David Bourget (Western Ontario)
David Chalmers (ANU, NYU)
Rafael De Clercq
Ezio Di Nucci
Jack Alan Reynolds
Learn more about PhilPapers
Non-human animals (henceforth, “animals”) are typically regarded as moral patients rather than moral agents. Let us define these terms as follows: 1) X is a moral patient if and only if X is a legitimate object of moral concern: that is, roughly, X is something whose interests should be taken into account when decisions are made concerning it or which otherwise impact on it. 2) X is a moral agent if and only if X can be morally evaluated–praised or blamed (broadly understood)–for its motives and actions. Nothing in (1) and (2), of course, rules out one and the same individual being both a moral agent and a patient. Most humans are both. The notion of a moral agent is typically run together with that of a moral subject: 3) X is a moral subject if and only if X is, at least sometimes, motivated to act by moral considerations. However, (2) and (3) are not equivalent: the motivation for an action is one thing, the evaluation of the action quite another; indeed evaluation is often of motivation. As a matter of practice these are, for obvious reasons, run together. But motivation and evaluation are conceptually distinct. This is a claim that many will regard with surprise. In effect, the bulk of this paper can be regarded as an attempt to defend this claim as it applies to the case of animals. In this section, I merely offer some preliminary remarks in its defense. Suppose that my wife, worn down by the domestic squalor that goes with two young boys, a very large dog, and a slovenly husband, has me (unknowingly) hypnotized. Now, whenever she utters the word ‘Rosebud’, I experience an uncontrollable desire to mop the floor. This desire is, it seems, a motivational state, one that when combined with relevant cognitive states (the belief that this is a mop, the belief that this is a floor, and so on) will, ceteris paribus, result in a certain sort of behavior on my part. This floor-mopping, however, is not something for which I can be praised or blamed. Ex hypothesi, it is the result of a motivational state that is outside my control..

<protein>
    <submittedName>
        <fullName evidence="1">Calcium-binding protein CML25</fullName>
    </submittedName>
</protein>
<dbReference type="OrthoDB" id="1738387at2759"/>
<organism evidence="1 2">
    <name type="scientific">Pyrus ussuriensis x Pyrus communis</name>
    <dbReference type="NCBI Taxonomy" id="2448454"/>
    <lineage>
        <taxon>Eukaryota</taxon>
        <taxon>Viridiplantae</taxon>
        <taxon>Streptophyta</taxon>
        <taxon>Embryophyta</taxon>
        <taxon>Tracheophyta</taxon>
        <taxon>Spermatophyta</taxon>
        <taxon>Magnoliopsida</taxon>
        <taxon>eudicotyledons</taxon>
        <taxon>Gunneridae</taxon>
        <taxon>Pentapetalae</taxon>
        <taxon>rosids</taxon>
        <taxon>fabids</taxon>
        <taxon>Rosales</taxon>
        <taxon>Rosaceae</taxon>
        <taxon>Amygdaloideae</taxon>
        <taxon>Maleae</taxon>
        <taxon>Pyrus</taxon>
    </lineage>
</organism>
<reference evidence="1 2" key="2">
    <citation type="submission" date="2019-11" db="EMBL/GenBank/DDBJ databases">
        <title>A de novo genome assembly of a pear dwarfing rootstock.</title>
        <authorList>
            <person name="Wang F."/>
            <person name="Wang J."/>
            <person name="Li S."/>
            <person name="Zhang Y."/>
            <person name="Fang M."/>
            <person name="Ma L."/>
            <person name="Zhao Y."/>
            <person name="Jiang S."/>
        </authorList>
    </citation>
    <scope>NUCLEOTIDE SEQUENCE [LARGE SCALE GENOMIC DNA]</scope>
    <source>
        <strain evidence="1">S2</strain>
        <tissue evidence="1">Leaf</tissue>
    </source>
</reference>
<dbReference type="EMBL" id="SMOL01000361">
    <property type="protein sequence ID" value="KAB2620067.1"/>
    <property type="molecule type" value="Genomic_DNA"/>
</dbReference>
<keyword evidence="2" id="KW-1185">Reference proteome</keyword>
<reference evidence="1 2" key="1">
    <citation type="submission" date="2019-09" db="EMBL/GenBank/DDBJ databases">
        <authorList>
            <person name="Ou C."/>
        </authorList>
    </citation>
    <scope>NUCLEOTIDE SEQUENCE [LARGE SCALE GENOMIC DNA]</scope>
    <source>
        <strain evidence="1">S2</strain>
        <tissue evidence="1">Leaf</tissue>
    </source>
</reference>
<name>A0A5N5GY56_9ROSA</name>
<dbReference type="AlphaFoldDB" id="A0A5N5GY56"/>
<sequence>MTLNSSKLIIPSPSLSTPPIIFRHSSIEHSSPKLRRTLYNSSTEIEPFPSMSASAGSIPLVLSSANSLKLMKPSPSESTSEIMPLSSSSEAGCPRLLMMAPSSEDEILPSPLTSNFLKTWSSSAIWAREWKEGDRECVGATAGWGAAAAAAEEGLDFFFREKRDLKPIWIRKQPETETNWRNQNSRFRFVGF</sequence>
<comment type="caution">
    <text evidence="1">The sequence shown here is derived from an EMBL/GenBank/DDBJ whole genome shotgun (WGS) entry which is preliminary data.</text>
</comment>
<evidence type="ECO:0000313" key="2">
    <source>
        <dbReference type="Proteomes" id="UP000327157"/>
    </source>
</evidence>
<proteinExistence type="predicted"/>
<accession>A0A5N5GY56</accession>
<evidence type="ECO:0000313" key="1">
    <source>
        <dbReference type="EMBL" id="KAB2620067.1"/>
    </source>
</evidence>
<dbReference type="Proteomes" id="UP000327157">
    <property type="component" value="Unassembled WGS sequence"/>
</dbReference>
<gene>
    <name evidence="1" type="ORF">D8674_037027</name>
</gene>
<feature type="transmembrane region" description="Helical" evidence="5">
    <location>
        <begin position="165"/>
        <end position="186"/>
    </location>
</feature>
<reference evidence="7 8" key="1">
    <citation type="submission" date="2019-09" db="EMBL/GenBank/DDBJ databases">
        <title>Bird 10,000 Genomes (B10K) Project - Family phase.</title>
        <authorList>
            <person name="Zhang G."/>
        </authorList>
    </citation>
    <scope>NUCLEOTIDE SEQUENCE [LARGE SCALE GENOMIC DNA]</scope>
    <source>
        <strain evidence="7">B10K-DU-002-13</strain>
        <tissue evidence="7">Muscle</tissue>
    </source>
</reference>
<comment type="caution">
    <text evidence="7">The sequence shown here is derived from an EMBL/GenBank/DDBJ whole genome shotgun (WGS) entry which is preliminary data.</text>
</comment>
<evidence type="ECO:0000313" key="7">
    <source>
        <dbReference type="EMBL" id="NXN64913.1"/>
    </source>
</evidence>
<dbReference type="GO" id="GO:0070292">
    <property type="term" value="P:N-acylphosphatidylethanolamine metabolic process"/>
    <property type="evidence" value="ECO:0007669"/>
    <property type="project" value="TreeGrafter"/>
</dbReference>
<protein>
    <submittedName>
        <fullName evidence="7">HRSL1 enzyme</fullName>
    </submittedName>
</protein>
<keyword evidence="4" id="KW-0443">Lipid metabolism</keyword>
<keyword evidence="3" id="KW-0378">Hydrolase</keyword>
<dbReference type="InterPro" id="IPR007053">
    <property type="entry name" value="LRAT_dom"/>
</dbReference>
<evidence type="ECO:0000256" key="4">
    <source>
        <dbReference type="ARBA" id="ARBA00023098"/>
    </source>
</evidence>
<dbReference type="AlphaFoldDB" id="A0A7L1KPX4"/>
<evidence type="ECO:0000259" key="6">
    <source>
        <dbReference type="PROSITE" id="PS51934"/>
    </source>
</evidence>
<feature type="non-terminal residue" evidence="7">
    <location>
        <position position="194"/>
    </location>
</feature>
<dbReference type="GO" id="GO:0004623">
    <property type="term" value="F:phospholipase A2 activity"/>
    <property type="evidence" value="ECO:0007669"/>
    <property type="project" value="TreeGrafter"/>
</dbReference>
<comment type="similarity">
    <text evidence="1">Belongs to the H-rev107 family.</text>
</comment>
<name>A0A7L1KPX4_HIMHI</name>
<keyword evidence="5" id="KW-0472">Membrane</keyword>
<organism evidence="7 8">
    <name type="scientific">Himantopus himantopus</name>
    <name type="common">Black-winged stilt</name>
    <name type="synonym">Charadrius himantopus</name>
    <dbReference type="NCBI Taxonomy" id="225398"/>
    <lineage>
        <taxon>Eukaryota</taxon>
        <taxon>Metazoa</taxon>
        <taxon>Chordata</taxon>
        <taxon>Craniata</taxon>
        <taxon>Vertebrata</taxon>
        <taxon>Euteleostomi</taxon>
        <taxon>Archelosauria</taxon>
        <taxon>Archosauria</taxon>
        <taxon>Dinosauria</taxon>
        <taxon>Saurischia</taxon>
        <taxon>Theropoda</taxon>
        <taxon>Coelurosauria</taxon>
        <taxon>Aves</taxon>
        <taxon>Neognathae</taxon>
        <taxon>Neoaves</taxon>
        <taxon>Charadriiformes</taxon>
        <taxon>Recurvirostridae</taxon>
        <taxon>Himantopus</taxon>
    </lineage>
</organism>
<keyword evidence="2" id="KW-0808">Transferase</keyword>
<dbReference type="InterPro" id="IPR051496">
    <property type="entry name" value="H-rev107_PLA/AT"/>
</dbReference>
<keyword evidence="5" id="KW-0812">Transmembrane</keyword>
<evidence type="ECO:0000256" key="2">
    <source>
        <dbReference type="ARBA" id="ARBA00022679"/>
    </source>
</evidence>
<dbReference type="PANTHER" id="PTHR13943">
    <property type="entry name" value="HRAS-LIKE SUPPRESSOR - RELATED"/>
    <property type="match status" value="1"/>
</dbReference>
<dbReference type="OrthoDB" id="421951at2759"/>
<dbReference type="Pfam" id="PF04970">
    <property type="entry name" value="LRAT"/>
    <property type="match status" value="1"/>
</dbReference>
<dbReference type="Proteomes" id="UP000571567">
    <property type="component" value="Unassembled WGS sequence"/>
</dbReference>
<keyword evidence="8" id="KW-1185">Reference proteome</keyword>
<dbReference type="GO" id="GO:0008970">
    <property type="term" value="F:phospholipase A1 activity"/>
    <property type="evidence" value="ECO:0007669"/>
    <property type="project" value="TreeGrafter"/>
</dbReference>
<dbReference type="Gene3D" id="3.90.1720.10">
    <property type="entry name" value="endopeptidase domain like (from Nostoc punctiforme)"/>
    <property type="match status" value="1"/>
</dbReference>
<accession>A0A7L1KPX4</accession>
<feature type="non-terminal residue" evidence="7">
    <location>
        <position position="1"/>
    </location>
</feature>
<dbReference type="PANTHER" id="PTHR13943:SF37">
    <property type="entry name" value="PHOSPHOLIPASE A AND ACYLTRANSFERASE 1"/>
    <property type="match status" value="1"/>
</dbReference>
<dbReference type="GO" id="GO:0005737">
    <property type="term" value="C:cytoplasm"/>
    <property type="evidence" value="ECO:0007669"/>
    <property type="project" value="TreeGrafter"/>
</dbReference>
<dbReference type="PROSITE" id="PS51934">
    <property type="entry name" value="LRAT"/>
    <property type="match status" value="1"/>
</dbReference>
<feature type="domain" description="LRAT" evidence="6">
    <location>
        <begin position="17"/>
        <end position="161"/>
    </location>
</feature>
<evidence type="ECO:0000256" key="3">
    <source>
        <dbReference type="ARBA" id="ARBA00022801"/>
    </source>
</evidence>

|Keywords||No keywords specified (fix it)|
|Categories||categorize this paper)|
Setup an account with your affiliations in order to access resources via your University's proxy server
Configure custom proxy (use this if your affiliation does not provide a proxy)
|Through your library||
References found in this work BETA
No references found.
Citations of this work BETA
No citations found.
Similar books and articles
Tom L. Beauchamp (1999). The Failure of Theories of Personhood. Kennedy Institute of Ethics Journal 9 (4):309-324.
James D. Steadman (2012). Moral Responsibility and Motivational Mechanisms. Ethical Theory and Moral Practice 15 (4):473 - 492.
Marion Hourdequin (2012). Empathy, Shared Intentionality, and Motivation by Moral Reasons. Ethical Theory and Moral Practice 15 (3):403 - 419.
John Rossi (2010). Is Equal Moral Consideration Really Compatible with Unequal Moral Status? Kennedy Institute of Ethics Journal 20 (3):251-276.
Richard A. Blanke (1985). The Motivation to Be Moral in the Groundwork to the Metaphysics of Morals. Philosophy Research Archives 11:335-345.
Douglas W. Portmore (2008). Are Moral Reasons Morally Overriding? Ethical Theory and Moral Practice 11 (4):369 - 388.
Eve Garrard & David McNaughton (1998). Mapping Moral Motivation. Ethical Theory and Moral Practice 1 (1):45-59.
Paul Shapiro (2006). Moral Agency in Other Animals. Theoretical Medicine and Bioethics 27 (4):357-373.
Added to index2010-04-09
Total downloads495 ( #1,844 of 1,790,148 )
Recent downloads (6 months)189 ( #1,131 of 1,790,148 )
How can I increase my downloads?